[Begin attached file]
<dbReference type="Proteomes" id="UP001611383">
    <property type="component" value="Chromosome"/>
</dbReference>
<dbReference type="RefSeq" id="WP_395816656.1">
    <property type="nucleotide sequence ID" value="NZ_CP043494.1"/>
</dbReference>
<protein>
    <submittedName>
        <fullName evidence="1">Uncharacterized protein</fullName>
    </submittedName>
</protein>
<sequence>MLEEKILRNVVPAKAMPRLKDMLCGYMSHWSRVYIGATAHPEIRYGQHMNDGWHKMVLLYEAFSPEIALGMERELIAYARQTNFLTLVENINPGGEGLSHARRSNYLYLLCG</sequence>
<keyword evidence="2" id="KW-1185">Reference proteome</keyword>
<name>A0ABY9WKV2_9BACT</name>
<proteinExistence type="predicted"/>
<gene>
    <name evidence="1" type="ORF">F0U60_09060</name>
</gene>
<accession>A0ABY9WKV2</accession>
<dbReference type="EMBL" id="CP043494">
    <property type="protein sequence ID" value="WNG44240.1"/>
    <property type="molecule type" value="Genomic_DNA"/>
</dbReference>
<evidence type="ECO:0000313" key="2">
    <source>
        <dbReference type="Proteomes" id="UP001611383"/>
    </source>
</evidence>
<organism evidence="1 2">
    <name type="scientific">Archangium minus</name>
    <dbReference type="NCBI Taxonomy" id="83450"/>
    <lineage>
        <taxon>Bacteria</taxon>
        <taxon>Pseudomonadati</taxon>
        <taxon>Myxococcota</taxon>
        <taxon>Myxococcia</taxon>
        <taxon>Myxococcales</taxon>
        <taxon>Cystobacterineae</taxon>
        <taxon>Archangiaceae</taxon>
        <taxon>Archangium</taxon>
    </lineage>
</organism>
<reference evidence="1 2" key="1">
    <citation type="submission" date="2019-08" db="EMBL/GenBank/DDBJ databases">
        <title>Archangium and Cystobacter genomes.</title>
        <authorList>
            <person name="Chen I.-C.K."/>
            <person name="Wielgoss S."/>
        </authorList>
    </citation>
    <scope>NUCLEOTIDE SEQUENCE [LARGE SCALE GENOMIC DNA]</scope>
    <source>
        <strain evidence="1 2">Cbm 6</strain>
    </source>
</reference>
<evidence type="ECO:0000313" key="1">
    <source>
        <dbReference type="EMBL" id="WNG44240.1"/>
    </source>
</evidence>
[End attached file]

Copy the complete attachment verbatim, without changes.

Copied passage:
<dbReference type="Proteomes" id="UP001611383">
    <property type="component" value="Chromosome"/>
</dbReference>
<dbReference type="RefSeq" id="WP_395816656.1">
    <property type="nucleotide sequence ID" value="NZ_CP043494.1"/>
</dbReference>
<protein>
    <submittedName>
        <fullName evidence="1">Uncharacterized protein</fullName>
    </submittedName>
</protein>
<sequence>MLEEKILRNVVPAKAMPRLKDMLCGYMSHWSRVYIGATAHPEIRYGQHMNDGWHKMVLLYEAFSPEIALGMERELIAYARQTNFLTLVENINPGGEGLSHARRSNYLYLLCG</sequence>
<keyword evidence="2" id="KW-1185">Reference proteome</keyword>
<name>A0ABY9WKV2_9BACT</name>
<proteinExistence type="predicted"/>
<gene>
    <name evidence="1" type="ORF">F0U60_09060</name>
</gene>
<accession>A0ABY9WKV2</accession>
<dbReference type="EMBL" id="CP043494">
    <property type="protein sequence ID" value="WNG44240.1"/>
    <property type="molecule type" value="Genomic_DNA"/>
</dbReference>
<evidence type="ECO:0000313" key="2">
    <source>
        <dbReference type="Proteomes" id="UP001611383"/>
    </source>
</evidence>
<organism evidence="1 2">
    <name type="scientific">Archangium minus</name>
    <dbReference type="NCBI Taxonomy" id="83450"/>
    <lineage>
        <taxon>Bacteria</taxon>
        <taxon>Pseudomonadati</taxon>
        <taxon>Myxococcota</taxon>
        <taxon>Myxococcia</taxon>
        <taxon>Myxococcales</taxon>
        <taxon>Cystobacterineae</taxon>
        <taxon>Archangiaceae</taxon>
        <taxon>Archangium</taxon>
    </lineage>
</organism>
<reference evidence="1 2" key="1">
    <citation type="submission" date="2019-08" db="EMBL/GenBank/DDBJ databases">
        <title>Archangium and Cystobacter genomes.</title>
        <authorList>
            <person name="Chen I.-C.K."/>
            <person name="Wielgoss S."/>
        </authorList>
    </citation>
    <scope>NUCLEOTIDE SEQUENCE [LARGE SCALE GENOMIC DNA]</scope>
    <source>
        <strain evidence="1 2">Cbm 6</strain>
    </source>
</reference>
<evidence type="ECO:0000313" key="1">
    <source>
        <dbReference type="EMBL" id="WNG44240.1"/>
    </source>
</evidence>